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Who made this Stick Pan?

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Steve_Stephens:
I have argued at length with people about these pans.  They are NOT Wager.  No catalog number; no constant "letter" like Wagner marked their pans prior to using catalog numbers on the pan.   The pan does not show up in any Wagner catalog that I am aware of.  The pan HAS to be newer than the Griswold ones since Griswold had a patent on the design that was issued in 1927 (filed for in 1925).  

Those stick pans appear with no letter on the back, with the letters B and E and possibly one other letter.  An earlier version with the same marking but no letter has just 6 sticks.  There is absolutely nothing about the pan that says Wagner and I'll argue that until someone PROVES to me that it is Wagner.

Goes to show, if you believe me, that what is printed in books is not always right.  But, once printed, it tends to become fact.  I am on a mission to set the record straight and to encourage people to use their eyes and minds to determine if what they read in print is the truth.  Authors do not give enough documentation, proof, or captions to validate what they say.

On the G&CICA Griswold History page it says "The closest I can get to the date they started making cookware is 1865".   The date was several years later a few weeks ago when I emailed the webmaster Kathy and asked her where she got the info.  She replied that it was a type and that it should have been 1865.

I was under the strong impression that Griswold started in 1865 but they made hardware items such as a separable butt hinge.  Cookware came much later and my guess it around 1880.  By 1883 at least Selden & Griswold had a full line of cookware from a little 1883 catalog sheet I have.  When did they ACTUALLY start making cookware?  I don't know but I bet it wasn't even close to 1865.  Yet that is the date written in infamy on the G&CICA site.   People who write things need to give a reference on where they found the information or history gets screwed up for all time.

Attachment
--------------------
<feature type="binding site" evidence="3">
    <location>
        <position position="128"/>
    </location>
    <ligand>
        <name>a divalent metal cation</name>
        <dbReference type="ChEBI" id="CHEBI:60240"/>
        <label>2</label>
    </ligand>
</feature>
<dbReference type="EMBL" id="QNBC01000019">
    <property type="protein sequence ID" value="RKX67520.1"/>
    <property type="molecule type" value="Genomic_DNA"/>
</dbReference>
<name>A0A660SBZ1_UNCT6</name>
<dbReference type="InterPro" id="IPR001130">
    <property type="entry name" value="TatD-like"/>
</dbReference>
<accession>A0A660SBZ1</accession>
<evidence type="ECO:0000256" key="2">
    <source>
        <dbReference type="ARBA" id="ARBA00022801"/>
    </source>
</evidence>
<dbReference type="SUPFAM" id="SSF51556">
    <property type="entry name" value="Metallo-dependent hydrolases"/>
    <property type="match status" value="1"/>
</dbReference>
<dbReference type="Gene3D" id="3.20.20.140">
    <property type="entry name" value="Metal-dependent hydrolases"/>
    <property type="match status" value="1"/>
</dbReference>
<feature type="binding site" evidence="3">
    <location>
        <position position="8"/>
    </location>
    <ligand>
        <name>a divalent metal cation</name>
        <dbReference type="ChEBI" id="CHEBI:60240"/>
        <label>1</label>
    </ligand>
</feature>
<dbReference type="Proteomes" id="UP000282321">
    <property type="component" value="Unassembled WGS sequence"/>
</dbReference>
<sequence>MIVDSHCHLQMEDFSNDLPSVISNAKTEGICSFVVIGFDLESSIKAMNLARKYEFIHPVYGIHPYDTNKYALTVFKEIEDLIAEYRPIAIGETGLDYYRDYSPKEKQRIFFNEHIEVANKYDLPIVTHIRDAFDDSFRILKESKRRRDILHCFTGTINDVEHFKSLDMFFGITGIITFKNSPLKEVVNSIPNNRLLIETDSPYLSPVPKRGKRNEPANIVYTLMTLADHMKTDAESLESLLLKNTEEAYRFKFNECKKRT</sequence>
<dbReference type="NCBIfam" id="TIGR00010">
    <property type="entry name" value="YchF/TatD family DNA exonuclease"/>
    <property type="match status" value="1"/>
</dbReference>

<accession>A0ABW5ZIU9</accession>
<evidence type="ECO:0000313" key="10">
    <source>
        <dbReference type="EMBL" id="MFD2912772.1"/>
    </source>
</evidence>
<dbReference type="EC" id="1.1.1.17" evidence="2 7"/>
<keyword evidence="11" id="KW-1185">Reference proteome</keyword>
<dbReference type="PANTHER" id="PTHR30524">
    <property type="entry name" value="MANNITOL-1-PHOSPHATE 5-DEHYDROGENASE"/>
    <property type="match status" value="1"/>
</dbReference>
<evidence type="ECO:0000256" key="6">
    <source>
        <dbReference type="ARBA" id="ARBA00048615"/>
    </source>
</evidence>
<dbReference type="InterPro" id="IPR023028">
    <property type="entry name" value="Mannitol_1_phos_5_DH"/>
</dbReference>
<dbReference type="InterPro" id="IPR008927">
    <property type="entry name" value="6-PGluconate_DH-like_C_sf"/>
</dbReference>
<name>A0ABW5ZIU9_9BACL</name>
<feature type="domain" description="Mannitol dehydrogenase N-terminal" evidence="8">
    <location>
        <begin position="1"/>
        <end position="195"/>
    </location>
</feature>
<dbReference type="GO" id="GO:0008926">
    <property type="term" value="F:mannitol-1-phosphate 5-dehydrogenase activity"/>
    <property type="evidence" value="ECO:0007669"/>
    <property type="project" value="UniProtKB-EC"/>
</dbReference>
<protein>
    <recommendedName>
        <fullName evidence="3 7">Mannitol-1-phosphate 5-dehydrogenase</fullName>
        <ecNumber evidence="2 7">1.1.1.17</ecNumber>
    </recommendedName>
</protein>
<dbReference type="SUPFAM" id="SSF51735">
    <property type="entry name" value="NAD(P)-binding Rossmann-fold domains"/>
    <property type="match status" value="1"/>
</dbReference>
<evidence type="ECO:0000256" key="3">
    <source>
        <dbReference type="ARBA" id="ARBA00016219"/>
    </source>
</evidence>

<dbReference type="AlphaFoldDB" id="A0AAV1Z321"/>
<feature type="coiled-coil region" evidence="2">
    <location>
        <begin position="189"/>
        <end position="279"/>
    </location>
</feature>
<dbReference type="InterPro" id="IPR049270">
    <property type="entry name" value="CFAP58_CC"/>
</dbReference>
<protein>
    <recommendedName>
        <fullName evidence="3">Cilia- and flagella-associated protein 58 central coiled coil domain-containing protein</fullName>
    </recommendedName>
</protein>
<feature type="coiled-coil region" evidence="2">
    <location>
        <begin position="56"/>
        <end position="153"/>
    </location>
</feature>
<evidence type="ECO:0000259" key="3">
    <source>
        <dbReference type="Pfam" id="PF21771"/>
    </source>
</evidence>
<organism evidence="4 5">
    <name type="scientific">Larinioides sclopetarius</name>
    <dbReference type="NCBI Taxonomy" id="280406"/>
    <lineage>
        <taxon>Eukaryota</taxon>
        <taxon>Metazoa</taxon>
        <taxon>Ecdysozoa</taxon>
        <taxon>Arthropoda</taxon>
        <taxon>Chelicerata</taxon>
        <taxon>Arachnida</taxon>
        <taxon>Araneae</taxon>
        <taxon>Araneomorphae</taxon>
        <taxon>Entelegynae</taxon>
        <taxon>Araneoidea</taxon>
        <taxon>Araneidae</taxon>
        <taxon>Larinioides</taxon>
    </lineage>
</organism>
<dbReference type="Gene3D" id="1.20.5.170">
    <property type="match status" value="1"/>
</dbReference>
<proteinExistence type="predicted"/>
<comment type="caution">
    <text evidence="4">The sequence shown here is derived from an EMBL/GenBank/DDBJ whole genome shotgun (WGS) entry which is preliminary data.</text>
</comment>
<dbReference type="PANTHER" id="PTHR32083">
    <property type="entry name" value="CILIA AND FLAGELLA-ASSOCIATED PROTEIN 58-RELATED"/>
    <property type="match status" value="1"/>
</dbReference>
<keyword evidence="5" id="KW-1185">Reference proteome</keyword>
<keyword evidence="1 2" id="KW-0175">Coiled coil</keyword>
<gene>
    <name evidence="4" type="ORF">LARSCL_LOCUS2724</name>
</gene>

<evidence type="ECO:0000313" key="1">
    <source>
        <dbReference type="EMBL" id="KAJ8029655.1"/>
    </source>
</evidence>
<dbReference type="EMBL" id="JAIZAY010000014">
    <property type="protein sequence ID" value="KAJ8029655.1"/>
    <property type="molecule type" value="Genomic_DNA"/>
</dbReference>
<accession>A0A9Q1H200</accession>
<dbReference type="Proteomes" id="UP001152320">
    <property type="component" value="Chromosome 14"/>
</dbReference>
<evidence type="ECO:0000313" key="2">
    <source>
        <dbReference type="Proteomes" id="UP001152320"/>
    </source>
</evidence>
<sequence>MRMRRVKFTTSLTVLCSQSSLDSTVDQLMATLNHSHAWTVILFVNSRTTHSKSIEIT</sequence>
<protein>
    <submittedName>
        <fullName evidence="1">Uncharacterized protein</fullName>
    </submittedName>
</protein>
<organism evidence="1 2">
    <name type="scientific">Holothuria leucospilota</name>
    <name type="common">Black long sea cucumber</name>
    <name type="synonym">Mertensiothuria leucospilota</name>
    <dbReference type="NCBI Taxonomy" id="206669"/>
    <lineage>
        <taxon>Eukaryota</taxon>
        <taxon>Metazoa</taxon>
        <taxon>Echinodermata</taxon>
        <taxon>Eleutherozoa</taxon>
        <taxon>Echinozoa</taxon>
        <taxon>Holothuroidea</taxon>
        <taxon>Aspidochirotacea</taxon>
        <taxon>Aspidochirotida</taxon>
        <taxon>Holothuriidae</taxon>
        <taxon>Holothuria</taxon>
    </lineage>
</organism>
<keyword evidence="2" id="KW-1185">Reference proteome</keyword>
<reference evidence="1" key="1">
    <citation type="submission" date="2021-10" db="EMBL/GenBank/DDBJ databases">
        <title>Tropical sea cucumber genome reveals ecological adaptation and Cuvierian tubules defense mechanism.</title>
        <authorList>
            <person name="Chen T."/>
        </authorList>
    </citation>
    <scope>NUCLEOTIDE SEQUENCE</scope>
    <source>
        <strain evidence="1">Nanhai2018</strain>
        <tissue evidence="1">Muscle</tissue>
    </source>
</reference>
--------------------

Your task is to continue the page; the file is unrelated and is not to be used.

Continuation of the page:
I am always questioning things but am absolutely willing to listen to reason if other ideas come up.  The hard information on what we want to know in our hobby just isn't readily available and probably will never be available.  We have to guess and deduce a lot but, please, say it is a guess or estimate.

And Jake, be sure to get Griswold Muffin Pans by Haussler.  A great book with too high prices for today's market but an excellent book anyway.  Good luck on your hunt.  Muffin pans are some of the most interesting pieces to collect.  I was doing that for years and still have some really neat ones.
Steve

John_Myers:
I agree with you Steve NOT Wagner. I don't know a Wagner collector that thinks that it is.  John

PS  Not Wager either.

Harry Riva:
Jake, I guess I should have said "according to the Blue Book you have a Wagner pan". Steve S. sure knows a lot about this stuff and if he says it isn't so that's probably the case.
Harry

Jake_Benner:
Well, this sure stirred up some interesting dialogue.  I suppose for now there is no consensus on the maker of this stick pan, but its resemblance to the Griswold 2700 is striking.  Could it have been a piece from the Puritan or another line of ware that was branded for someone else?

Thanks for the info everybody!

Jake

Jerry Cermack:
Steve,
please unconfuse me....I had one of these pans and it had a letter B on the middle cup like in the blue cover book.....was it Wagner in your opinion?

Have items shown up that are genuine Griswold or Wagner that were not in any catalogs?

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